We already know that, due to COVID-related school closures, New Jersey had some of the worst learning loss in the nation. Fewer than half of New Jersey students were proficient in ELA and only 35% in math on last year’s state tests. As a result, tens of thousands of New Jersey high school students are now set to graduate without being proficient in ELA or math. Tens of thousands of others are falling irreversibly behind and will likely never catch up. Research tells us that all of these students’ chances for success in life will be negatively impacted.
So what is Gov. Murphy doing about it? Next to nothing. Evidently, he would rather pretend learning loss never occurred — just like the NJEA, his biggest political supporter and a driving force behind school closures. After all, it would be an inconvenient talking point for a Murphy White House run.
It’s hard to reach a different conclusion. Recall that last year, Murphy unconscionably sat on state test results until public outcry forced him to release them. Thereafter, in December and with much fanfare, he announced his plan — the New Jersey Partnership for Student Success (NJPSS) — to recruit, train and field 5,000 volunteer tutors to help remediate the learning loss. But since then Murphy has been silent about learning loss and his plan to fix it. Notably, he left them out of his State of the State address. Now we know why.
According to a recent Star-Ledger article, Murphy’s plan appears to be dead in the water, just another in the long list of failures by his Department of Education (DOE). The article’s title says it all: “N.J.’s call for school volunteers is far from meeting its goal.” Acting DOE Commissioner Allen-McMillan revealed that the DOE has received only 400 applications for the 5,000 volunteers it hoped to have by December 2023. That’s less than ten percent.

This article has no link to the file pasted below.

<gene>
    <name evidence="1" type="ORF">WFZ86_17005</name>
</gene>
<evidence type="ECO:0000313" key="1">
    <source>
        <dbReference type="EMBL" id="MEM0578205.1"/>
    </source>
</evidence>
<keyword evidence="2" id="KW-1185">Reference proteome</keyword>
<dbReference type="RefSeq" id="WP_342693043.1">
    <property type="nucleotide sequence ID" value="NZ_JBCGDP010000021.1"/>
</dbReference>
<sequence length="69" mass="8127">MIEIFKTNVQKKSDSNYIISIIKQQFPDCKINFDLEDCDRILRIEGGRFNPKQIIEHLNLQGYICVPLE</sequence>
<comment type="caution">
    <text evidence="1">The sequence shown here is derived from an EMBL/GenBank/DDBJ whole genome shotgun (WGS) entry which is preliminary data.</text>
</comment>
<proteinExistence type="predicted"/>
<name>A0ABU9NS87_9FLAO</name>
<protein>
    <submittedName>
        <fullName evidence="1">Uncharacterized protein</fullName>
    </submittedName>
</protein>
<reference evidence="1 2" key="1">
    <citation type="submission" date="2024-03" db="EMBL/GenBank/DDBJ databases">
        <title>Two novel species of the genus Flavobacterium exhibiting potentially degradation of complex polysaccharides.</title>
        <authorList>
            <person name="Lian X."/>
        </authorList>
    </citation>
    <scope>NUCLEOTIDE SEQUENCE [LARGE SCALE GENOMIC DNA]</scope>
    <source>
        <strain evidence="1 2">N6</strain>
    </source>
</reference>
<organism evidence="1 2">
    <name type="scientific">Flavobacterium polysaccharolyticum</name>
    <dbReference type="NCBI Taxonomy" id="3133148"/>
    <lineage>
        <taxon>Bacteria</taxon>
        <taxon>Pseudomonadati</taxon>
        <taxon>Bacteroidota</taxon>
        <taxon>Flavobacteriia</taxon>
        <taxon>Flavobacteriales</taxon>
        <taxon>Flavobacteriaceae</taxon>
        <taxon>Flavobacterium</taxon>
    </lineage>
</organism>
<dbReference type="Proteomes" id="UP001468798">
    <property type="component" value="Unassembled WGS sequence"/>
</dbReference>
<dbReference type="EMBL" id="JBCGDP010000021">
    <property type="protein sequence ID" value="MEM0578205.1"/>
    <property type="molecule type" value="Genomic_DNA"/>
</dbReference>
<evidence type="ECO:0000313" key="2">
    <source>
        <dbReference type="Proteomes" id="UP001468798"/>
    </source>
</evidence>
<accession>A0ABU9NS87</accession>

The article then surveys education leaders around the state, all of whom confirm that the NJPSS is failing:
- Betty Ginsburg of the Garden State Coalition (a group of 100 school districts): “It’s not something most of my members are talking about, as so few details (and apparently so few individuals) are available.”
- Scott Taylor, superintendent of Union schools, said: “district officials had not heard anything from the [DOE] about the program.”
- David Jefferson, Sr., pastor of Newark’s Metropolitan Baptist Church (which ran a tutoring program during the pandemic) said he had not heard of the program.
- Oscar James II, former-Newark councilman and education advocate, said he had seen no ads or outreach for the program.
- Paula White of JerseyCan: “We have an implementation problem in education;” and “improvements in education require far more than publicity and good intentions.”
- Steven Baker, spokesman for the NJEA: “We have had concerns from the beginning about the viability of relying on volunteers …”
As Sunlight surmised earlier, it looks like the DOE’s entire effort amounts to setting up a website and running some social media ads. That’s it. No wonder no one has heard of NJPSS and few volunteers have signed up.
But even when volunteers do sign up, they are running into a wall of DOE dysfunction. The Star-Ledger quotes one volunteer as saying he or she filled out the application in December 2022 and only received a welcome email on February 23, 2023, which was then retracted. The applicant then received another welcome email, which was also retracted. So it’s pretty clear that even the meager amount of 400 applicants is not being processed through the DOE’s system. Which begs the question: when, if ever, will we see thousands of tutors out in schools helping students?
Where’s the urgency, Governor Murphy? The entire senior class of New Jersey’s high schools will graduate in the spring of 2023 without state-provided remediation for learning loss that your accommodation of the teachers unions allowed. And it looks very much like the Class of 2024 is going to miss out, too. That’s tens of thousands of students being given diplomas despite not being proficient in ELA and math. This is a shameful abdication of your duty to educate New Jersey’s children.
A governor who fails in his duty to educate New Jersey’s children is a failure as a governor.